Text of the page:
Since I’m going to wager that the majority of readers who come across this review are Guided By Voices (hereafter GBV) stalwarts and Robert Pollard zealots, let me cut off your vitriol at the pass here by providing my credentials for the following critical lashing. Though I’ve since lapsed in my faith, there was a good chunk of my life, a decade probably, when I was unwavering and unquestioning in my catholic, across the board, all consuming GBV obsession. I bought, listened to, and pored over every GBV release, no matter how incidental or tangential.
Bandleader and only constant member Robert Pollard was my oracle for my 20s, a visionary demiurge in the guise of boozy, middle aged, middle-American school teacher, whose obscurantist lyrics and relentless, unflagging pursuit of the perfect pop-rock song indicated some greater search for universal truth. Or… well… something like that.
My interest in GBV started to wane about the same time Pollard’s did in his trademark moniker. When he “retired” the band in 2004, in favor of his innumerable, often indistinguishable side projects and solo efforts, I took this occasion to leave the church, and have barely looked back. It was a function pure exhaustion – of both my wallet and listening time — and the growing suspicion that Pollard’s talent had exhausted itself.
Prolific enough during the ’90s heyday of GBV, Pollard (who claims to be the world record holder in songwriting, and he may just hold it) kicked things into overdrive with the beginning of the ’00s. Not content to release a GBV album a year, he started putting out “solo” albums (which, when you are the only constant member, and sole songwriter, of a band, solo is sort of an arbitrary and meaningless distinction) at a furious clip, and recording tossed off albums out of whimsically named side projects with members of GBVs lineup (again, begging the question). It all got to be too much, especially since the quality of songs, and the ratio of good/great songs to dreck start to widen (in favor of the latter).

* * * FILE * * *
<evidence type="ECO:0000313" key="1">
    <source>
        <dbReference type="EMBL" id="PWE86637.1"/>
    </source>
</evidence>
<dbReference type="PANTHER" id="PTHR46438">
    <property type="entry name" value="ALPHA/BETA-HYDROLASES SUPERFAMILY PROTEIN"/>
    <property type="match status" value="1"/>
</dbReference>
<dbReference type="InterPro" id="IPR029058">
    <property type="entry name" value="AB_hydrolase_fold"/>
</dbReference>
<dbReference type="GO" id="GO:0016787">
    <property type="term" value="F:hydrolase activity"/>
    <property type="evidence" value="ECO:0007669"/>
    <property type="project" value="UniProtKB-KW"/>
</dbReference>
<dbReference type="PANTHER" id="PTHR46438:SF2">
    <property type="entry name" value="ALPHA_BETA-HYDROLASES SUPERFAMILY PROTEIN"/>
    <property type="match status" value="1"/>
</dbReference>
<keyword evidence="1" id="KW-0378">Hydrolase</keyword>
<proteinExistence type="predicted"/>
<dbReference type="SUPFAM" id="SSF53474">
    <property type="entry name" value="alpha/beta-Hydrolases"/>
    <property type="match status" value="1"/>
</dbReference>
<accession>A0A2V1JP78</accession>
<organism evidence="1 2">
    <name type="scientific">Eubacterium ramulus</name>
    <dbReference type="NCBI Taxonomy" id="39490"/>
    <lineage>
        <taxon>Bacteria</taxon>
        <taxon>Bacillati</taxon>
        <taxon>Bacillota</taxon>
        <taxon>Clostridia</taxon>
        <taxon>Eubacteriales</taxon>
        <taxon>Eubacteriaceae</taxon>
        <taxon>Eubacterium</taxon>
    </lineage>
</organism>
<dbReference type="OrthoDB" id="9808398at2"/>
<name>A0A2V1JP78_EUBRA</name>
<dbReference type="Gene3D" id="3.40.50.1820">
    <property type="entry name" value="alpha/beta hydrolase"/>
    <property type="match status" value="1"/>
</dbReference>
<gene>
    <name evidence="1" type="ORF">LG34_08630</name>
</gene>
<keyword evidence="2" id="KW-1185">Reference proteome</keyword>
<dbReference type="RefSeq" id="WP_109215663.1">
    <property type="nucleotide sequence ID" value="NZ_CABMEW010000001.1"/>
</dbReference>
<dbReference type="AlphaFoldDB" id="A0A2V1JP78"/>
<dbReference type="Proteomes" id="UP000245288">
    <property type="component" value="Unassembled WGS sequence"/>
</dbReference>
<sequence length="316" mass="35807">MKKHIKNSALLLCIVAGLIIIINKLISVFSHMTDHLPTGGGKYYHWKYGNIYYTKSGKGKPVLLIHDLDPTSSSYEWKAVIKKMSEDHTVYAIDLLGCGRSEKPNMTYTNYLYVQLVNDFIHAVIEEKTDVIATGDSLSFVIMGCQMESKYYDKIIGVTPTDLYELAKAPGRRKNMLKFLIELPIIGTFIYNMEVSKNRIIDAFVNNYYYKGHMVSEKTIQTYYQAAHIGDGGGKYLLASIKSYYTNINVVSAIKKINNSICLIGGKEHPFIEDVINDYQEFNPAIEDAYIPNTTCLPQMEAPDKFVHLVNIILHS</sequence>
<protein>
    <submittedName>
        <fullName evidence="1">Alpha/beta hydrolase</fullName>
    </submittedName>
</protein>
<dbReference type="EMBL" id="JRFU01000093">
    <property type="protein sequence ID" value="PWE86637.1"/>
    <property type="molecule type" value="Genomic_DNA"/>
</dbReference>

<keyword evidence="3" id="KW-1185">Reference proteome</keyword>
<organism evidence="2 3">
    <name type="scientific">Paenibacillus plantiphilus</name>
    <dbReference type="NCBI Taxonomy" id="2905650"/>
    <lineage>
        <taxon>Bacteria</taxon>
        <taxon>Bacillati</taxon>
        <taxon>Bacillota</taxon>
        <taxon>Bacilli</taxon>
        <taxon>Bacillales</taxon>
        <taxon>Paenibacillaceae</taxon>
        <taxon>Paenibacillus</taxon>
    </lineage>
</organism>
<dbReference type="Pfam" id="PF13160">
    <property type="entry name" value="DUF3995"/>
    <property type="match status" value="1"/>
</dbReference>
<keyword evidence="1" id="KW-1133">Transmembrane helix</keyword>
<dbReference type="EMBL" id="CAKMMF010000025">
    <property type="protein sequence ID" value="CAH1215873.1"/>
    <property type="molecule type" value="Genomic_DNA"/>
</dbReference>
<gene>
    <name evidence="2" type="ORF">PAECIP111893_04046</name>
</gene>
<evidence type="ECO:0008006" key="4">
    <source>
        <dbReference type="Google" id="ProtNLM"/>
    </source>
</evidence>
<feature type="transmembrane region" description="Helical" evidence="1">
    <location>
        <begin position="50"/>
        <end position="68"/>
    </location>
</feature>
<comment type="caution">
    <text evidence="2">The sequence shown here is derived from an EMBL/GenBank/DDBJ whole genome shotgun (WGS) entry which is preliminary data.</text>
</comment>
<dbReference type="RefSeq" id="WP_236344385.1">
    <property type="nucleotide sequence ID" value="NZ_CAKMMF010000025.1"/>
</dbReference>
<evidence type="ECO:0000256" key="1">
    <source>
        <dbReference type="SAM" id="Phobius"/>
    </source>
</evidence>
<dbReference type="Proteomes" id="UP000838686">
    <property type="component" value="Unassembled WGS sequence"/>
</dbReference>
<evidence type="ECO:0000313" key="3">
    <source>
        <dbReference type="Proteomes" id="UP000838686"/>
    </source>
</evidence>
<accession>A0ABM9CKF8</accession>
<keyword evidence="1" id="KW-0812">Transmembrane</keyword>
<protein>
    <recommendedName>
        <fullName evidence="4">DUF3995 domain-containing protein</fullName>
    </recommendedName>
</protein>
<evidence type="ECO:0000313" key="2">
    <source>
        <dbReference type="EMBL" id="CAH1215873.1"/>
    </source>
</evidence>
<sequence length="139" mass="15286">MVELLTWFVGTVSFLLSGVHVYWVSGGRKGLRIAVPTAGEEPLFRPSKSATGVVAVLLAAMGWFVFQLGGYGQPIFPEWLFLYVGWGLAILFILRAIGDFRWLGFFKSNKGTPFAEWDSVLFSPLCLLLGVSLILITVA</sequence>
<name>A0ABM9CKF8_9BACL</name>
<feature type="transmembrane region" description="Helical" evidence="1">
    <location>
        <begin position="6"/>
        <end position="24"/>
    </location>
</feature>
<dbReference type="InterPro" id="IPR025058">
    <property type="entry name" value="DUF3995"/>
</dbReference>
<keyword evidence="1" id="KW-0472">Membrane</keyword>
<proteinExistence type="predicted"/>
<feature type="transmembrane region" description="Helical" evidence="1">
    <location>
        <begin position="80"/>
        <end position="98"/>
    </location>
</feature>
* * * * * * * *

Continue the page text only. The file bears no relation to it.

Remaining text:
Consistently brilliant despite (and maybe because of) a truly manic prolificness in the ’90s, Pollard ran in to two major problems in the ’00s. He started to believe his own press about his songwriting genius; and no one could tell him no. With no editorial check in place, he started releasing every goddamn thing that came into his head and made it onto tape, to ever diminishing returns. While he released nothing that was overtly unlistenable, he’s come close (the “Circus Devils” side project is a sustained experiment in audience annoyance). It was too much, and becoming too much the same, and too repetitive. I was waved out.
Checking back in after a good four or five years of indifference, here I have before me the DVD release The Devil Went Home and Puked, which promises a bonanza of rare GBV footage from all periods (but especially early, “classic” era GBV), studio outtakes, and behind the scenes stuff. Instead, what we get is a completely unhinged, unconnected, often unwatchable 67-minute “collage” of concert snippets shot on crappy video equipment, bad homemade music videos, and unattributed interviews with the extended GBV family. It’s a mess, from start to finish, an utter disaster of conception and execution that simply beggars reason.